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Non-Academic Staff Association condemns U of A’s outsourcing of custodial operations to private contractor

Jillian Pratt, president of NASA, described the university administration’s response as cutting some of the university’s lowest-paid and most vulnerable members on campus.

The University of Alberta has recently begun its final phase of a custodial services outsourcing strategy in response to the $170 million budget cut faced from the Government of Alberta.

According to a statement posted by the Non-Academic Staff Association (NASA), facilities and operations managers held meetings with university building service workers at the North and Augustana campuses on July 13 to inform them of all remaining university custodial operations being outsourced to the private contractor Bee-Clean this fall. NASA’s statement claimed over 60 employees will be affected by this decision. 

In a comment provided by Andrew Sharman, vice-president (facilities and operations), he stated the university administration values the service of the university’s custodial staff.

“We greatly appreciate the service of our custodial staff, both internal and contracted — and especially their hard work to maintain safety for the university community throughout the pandemic,” Sharman said. 

He mentioned the university’s policy to ensure that any proposal to outsource functions currently performed by university staff is carried out in “a rigorous, transparent, consultative manner that ensures the university’s best interests are served.” 

According to Sharman, appropriate outsourcing procedures were followed by the university. 

“We understand the concerns and appreciate the due diligence of NASA representatives on behalf of their members in ensuring the appropriate outsourcing processes are followed; we can confirm they were in this case,” he said.

Jillian Pratt, president of NASA, described the university administration’s response as cutting some of the university’s lowest-paid and most vulnerable members on campus — primarily women, people of colour, and new immigrants. According to Pratt, this decision by the university administration could result in an estimated 25 per cent loss in workers’ salaries, and significantly reduced benefits and pensions.

She voiced strong condemnation for the university’s outsourcing of custodial operations to a private contractor. 

“We thank these community members who are doing their best to keep us safe and healthy during a global pandemic,” she said. “The university is saying thank you with pink slips. That is so disheartening and callous, that is not how you show care to some of your most vulnerable community members.”

Though the university claimed cleaning standards will not be affected by outsourcing services, Pratt voiced apprehension when considering the health and safety of U of A students and campus workers. According to Pratt, the university decreased the cleaning level on campus to Association of Physical Plant Administrator (APPA) level four — moderate dinginess during the pandemic, one step above the lowest level.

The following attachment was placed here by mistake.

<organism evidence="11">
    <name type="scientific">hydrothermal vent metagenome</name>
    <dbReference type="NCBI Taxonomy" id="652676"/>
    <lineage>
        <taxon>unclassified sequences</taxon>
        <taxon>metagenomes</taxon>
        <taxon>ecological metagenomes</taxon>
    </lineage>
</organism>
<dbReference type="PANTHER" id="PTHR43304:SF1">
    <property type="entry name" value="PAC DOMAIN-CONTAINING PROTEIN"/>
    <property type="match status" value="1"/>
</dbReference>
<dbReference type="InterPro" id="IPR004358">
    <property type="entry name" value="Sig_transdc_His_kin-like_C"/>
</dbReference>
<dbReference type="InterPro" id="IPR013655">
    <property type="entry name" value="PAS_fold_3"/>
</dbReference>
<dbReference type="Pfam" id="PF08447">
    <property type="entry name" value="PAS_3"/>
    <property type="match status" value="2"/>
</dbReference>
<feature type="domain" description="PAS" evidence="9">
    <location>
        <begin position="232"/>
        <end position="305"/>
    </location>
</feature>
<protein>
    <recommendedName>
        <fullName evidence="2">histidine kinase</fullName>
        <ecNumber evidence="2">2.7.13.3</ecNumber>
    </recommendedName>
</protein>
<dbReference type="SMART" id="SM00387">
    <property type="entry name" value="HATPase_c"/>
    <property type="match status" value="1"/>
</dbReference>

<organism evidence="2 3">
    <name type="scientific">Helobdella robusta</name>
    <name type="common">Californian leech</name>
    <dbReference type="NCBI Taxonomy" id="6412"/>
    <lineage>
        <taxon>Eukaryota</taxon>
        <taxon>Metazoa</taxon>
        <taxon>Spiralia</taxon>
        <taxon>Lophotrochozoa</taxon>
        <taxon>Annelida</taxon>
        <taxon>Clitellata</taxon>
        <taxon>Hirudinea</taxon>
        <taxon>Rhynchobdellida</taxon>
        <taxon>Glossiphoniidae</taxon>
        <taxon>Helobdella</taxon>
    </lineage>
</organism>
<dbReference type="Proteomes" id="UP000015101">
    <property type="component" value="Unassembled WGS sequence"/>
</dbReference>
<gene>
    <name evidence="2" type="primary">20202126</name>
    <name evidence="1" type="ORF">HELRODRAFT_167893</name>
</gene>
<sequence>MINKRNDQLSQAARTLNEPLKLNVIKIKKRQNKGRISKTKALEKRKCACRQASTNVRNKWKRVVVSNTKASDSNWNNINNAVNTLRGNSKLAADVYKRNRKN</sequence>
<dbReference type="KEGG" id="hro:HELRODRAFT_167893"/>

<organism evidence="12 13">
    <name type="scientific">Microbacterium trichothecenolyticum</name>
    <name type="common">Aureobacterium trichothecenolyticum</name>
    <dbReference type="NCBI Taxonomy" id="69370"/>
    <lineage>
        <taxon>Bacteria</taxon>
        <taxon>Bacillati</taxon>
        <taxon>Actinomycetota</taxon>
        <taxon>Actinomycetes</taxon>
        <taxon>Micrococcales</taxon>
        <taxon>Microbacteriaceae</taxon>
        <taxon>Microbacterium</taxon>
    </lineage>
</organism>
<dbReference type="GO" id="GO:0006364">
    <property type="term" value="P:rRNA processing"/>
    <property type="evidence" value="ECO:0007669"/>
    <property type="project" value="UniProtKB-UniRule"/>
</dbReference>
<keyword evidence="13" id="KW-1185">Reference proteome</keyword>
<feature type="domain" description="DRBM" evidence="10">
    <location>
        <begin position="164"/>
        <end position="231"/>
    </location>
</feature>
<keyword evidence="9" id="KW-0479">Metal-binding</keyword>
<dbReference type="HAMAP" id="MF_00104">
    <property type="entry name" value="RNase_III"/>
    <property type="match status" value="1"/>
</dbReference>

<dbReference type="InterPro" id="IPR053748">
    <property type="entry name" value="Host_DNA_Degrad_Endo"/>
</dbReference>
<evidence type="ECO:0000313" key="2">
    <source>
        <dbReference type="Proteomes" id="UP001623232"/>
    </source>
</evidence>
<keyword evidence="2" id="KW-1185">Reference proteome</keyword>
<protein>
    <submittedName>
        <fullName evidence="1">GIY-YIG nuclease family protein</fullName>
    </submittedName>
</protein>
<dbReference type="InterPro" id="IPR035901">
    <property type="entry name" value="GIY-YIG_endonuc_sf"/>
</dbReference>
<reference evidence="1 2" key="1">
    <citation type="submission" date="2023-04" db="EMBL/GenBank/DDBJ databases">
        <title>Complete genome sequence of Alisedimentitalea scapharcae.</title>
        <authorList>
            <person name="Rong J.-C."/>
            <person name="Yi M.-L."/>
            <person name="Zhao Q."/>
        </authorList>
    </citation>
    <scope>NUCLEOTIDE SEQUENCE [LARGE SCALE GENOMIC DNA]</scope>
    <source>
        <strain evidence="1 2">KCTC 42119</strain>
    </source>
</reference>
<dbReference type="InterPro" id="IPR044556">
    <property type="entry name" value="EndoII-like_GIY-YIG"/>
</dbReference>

“I am deeply concerned for the health and safety of our students, staff, professors, and our entire university community,” Pratt said. “We’re about to welcome 10s of 1000s of students and staff and community members back to campus, and we have a minimal level of cleaning that we’re about to experience.”

According to Pratt, the university administration has not followed the proper procedure required for outsourcing proposals. One of the steps of procedure is the university administration must provide staff associations and affected constituents with the business case that justifies outsourcing. According to Pratt, NASA was not provided with that business case. 

“We were told in January that the business case was being developed,” she said. “We were told in early June that the President’s Executive Committee had approved the business case, and I was told last Friday that they hadn’t developed a business case, but this was an extension of previous outsourcing.”

“So to hear on one hand a business case has been approved, and then to hear on the other hand that there is no business case, seriously erodes the trust that we have in this administration.”

Pratt described this failure to follow procedure by the university administration as a reason behind NASA’s request to the university administration to rescind the outsourcing decision. 

“[The university administration] hasn’t followed their own process, from our point of view,” Pratt said. “At a very minimum, we would like them to halt this outsourcing until they have followed their own process. If they can’t follow their process on this, it makes it very difficult to trust that they would follow any of their other well-defined processes.”

NASA’s current course of action is circulating a form letter towards Bill Flanagan, University of Alberta President, and his executive council, along with writing to elected officials.

“We’re really trying to rally support for our students,” she said. “It’s not about just rallying against the university administration, but the province that is ultimately responsible for $170 million of budget cuts. So you can be writing letters to your MLA, to the premier, to MLA Demetrios Nicolaides the Advanced Education minister, anything like that.”

Areeha Mahal

Areeha Mahal is one of The Gateway’s Deputy Arts & Culture Editors, and a second-year Biology and English student. When she’s not learning the Krebs cycle for the millionth time, Areeha enjoys stargazing, baking pies, and listening to Bob Dylan.

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